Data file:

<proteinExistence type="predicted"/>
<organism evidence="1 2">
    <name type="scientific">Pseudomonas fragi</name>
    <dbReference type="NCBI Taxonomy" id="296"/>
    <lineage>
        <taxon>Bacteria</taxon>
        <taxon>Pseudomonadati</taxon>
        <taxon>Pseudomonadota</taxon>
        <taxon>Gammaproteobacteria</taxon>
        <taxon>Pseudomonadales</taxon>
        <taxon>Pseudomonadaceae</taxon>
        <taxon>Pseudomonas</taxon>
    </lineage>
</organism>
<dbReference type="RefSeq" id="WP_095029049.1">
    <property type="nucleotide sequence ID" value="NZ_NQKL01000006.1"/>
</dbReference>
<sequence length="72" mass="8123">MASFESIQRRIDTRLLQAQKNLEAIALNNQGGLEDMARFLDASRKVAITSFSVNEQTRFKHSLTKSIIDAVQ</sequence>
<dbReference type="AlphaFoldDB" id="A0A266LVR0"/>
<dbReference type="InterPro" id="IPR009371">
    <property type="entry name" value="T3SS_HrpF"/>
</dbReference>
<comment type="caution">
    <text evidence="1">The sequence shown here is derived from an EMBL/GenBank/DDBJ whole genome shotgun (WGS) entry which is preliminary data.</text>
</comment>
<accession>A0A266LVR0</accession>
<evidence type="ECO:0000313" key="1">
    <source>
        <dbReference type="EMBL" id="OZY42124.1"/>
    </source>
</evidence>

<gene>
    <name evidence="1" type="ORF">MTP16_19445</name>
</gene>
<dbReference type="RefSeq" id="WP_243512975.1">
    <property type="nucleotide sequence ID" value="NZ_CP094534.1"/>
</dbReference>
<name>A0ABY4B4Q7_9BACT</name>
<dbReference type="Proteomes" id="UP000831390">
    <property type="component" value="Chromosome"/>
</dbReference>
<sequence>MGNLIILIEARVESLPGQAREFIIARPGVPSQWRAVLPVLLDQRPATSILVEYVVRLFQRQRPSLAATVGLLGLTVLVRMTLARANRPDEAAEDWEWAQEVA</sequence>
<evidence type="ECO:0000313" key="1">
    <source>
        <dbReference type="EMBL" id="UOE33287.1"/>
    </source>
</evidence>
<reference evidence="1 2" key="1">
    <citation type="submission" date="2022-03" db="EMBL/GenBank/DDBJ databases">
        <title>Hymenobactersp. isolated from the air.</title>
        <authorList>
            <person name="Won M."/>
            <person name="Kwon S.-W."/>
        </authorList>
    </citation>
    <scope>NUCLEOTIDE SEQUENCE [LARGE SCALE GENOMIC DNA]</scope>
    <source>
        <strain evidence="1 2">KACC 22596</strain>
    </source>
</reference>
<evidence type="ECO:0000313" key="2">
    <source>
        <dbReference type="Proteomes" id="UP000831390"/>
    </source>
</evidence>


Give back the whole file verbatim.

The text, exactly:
<proteinExistence type="predicted"/>
<organism evidence="1 2">
    <name type="scientific">Pseudomonas fragi</name>
    <dbReference type="NCBI Taxonomy" id="296"/>
    <lineage>
        <taxon>Bacteria</taxon>
        <taxon>Pseudomonadati</taxon>
        <taxon>Pseudomonadota</taxon>
        <taxon>Gammaproteobacteria</taxon>
        <taxon>Pseudomonadales</taxon>
        <taxon>Pseudomonadaceae</taxon>
        <taxon>Pseudomonas</taxon>
    </lineage>
</organism>
<dbReference type="RefSeq" id="WP_095029049.1">
    <property type="nucleotide sequence ID" value="NZ_NQKL01000006.1"/>
</dbReference>
<sequence length="72" mass="8123">MASFESIQRRIDTRLLQAQKNLEAIALNNQGGLEDMARFLDASRKVAITSFSVNEQTRFKHSLTKSIIDAVQ</sequence>
<dbReference type="AlphaFoldDB" id="A0A266LVR0"/>
<dbReference type="InterPro" id="IPR009371">
    <property type="entry name" value="T3SS_HrpF"/>
</dbReference>
<comment type="caution">
    <text evidence="1">The sequence shown here is derived from an EMBL/GenBank/DDBJ whole genome shotgun (WGS) entry which is preliminary data.</text>
</comment>
<accession>A0A266LVR0</accession>
<evidence type="ECO:0000313" key="1">
    <source>
        <dbReference type="EMBL" id="OZY42124.1"/>
    </source>
</evidence>

<gene>
    <name evidence="1" type="ORF">MTP16_19445</name>
</gene>
<dbReference type="RefSeq" id="WP_243512975.1">
    <property type="nucleotide sequence ID" value="NZ_CP094534.1"/>
</dbReference>
<name>A0ABY4B4Q7_9BACT</name>
<dbReference type="Proteomes" id="UP000831390">
    <property type="component" value="Chromosome"/>
</dbReference>
<sequence>MGNLIILIEARVESLPGQAREFIIARPGVPSQWRAVLPVLLDQRPATSILVEYVVRLFQRQRPSLAATVGLLGLTVLVRMTLARANRPDEAAEDWEWAQEVA</sequence>
<evidence type="ECO:0000313" key="1">
    <source>
        <dbReference type="EMBL" id="UOE33287.1"/>
    </source>
</evidence>
<reference evidence="1 2" key="1">
    <citation type="submission" date="2022-03" db="EMBL/GenBank/DDBJ databases">
        <title>Hymenobactersp. isolated from the air.</title>
        <authorList>
            <person name="Won M."/>
            <person name="Kwon S.-W."/>
        </authorList>
    </citation>
    <scope>NUCLEOTIDE SEQUENCE [LARGE SCALE GENOMIC DNA]</scope>
    <source>
        <strain evidence="1 2">KACC 22596</strain>
    </source>
</reference>
<evidence type="ECO:0000313" key="2">
    <source>
        <dbReference type="Proteomes" id="UP000831390"/>
    </source>
</evidence>